State of Vermont. Vermont Vital Records, 1871–1908. New England Historic Genealogical Society, Boston, Massachusetts.
Like other New England states, in Vermont vital records were kept on the town level, and the date when formal record keeping began varied from place to place, with some records dating back to early Colonial days. A law requiring civil registration went on the books in 1779, but compliance was not universal.
In 1857, the state began requiring town clerks to create records of the previous year’s vital events and send them to the secretary of state. The state sent cards to cities and towns, where clerks filled them out with data extracted from their vital records and then sent them back. This database includes images of those cards through 1908.
For earlier years, availability may vary somewhat from town to town. There were also known gaps in early death records, and clerks were encouraged to fill these gaps with cemetery records. You’ll find these among the records with dates prior to 1870 in this database.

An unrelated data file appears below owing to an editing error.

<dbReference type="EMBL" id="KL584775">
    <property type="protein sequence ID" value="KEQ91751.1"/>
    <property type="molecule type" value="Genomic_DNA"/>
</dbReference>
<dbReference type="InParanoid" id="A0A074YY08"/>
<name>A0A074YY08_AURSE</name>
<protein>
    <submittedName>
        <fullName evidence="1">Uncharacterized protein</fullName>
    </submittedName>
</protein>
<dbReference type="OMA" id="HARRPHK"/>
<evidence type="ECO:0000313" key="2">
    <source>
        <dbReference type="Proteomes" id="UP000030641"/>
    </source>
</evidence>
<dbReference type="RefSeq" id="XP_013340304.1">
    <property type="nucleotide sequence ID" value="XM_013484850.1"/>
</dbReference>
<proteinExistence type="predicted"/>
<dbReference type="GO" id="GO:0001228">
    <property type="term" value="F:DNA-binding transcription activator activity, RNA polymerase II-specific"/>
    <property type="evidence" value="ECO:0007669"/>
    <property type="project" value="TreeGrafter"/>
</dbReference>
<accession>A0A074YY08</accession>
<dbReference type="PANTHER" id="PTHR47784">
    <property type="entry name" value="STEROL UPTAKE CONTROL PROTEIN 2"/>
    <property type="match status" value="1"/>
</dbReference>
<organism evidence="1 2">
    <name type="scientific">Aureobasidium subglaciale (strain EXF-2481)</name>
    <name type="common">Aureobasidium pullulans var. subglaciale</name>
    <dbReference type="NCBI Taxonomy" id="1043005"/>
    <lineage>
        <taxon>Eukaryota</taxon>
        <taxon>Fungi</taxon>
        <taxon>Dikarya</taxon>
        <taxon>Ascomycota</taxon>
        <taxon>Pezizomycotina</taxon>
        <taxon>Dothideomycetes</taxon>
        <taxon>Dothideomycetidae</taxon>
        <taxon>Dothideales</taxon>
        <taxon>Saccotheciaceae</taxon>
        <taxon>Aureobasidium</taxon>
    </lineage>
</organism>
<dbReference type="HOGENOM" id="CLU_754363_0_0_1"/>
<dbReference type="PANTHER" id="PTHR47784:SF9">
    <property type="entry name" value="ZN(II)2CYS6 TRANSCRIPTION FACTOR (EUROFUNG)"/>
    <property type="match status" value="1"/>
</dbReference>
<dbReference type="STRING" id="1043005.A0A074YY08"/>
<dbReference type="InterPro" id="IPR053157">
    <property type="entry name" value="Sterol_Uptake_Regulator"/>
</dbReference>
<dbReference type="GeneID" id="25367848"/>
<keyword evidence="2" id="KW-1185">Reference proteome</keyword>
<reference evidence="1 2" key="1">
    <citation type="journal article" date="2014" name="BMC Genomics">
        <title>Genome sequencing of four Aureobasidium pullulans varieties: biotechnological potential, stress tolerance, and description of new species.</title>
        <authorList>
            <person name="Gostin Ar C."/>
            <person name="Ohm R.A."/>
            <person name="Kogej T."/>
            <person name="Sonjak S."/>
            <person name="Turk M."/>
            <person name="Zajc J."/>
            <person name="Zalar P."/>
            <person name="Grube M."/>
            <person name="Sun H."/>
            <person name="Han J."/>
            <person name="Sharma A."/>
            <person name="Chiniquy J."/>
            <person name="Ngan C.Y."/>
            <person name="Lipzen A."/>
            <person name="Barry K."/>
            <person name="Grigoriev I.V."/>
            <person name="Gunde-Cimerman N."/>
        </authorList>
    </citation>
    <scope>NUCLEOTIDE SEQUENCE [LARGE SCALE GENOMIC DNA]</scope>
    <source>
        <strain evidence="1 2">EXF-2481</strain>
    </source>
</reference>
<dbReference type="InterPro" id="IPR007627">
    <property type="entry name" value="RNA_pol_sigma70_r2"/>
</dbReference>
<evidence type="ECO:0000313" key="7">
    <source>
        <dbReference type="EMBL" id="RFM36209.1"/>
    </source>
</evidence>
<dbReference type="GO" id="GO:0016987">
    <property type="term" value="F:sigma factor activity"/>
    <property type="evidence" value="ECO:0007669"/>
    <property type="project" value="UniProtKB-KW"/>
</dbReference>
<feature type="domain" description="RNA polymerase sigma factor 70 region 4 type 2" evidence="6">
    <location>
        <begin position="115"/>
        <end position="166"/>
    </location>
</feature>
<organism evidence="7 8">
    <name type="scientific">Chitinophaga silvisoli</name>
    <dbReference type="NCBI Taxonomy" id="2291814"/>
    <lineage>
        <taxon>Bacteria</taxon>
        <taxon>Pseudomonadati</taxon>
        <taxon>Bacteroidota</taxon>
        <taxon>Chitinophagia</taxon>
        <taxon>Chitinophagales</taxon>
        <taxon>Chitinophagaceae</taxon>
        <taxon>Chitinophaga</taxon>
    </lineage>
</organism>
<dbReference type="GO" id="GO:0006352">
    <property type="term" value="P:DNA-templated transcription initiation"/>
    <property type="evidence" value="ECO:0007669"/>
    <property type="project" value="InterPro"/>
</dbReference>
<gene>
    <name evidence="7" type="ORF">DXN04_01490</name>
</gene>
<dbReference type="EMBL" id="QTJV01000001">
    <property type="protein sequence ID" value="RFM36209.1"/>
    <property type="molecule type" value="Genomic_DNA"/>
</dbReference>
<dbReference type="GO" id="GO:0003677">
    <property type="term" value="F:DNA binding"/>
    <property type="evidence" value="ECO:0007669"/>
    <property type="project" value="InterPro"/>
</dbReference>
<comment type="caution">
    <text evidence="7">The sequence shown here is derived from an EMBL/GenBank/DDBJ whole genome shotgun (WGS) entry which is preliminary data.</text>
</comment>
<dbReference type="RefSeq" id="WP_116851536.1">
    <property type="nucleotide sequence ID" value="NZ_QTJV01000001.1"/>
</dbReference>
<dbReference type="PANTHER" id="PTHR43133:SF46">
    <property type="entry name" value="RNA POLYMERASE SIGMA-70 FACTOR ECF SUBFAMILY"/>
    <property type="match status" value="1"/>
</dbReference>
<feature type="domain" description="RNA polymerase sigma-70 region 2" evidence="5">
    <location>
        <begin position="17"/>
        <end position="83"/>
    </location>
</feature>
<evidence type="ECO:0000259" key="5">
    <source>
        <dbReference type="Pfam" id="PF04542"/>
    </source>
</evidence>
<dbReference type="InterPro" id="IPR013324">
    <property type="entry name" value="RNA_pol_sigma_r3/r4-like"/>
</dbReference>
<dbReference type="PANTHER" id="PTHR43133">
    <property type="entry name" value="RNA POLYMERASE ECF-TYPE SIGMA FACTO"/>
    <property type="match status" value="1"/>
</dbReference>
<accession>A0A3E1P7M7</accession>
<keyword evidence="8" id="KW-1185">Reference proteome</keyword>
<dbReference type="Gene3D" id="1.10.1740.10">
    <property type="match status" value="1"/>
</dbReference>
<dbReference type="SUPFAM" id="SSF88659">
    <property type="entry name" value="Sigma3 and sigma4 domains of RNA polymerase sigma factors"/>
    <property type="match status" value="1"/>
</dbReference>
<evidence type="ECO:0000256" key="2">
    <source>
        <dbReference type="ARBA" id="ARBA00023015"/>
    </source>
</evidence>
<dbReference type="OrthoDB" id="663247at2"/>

What You Can Find in the Records
You’ll find birth, marriage, and death records included in this database. Details vary by record type, of course, but records may contain some of the following information:
- birth date
- parents’ names and birthplaces
- maiden name
- marriage date
- date of death
- cause of death
Even if your ancestor’s record doesn’t appear in this database, it doesn’t necessarily mean that a record doesn’t exist at the town level. And it’s always wise to obtain a copy of the original record from the city or town clerk in case of discrepancies. A list of town clerks can be found on the Vermont Secretary of State website.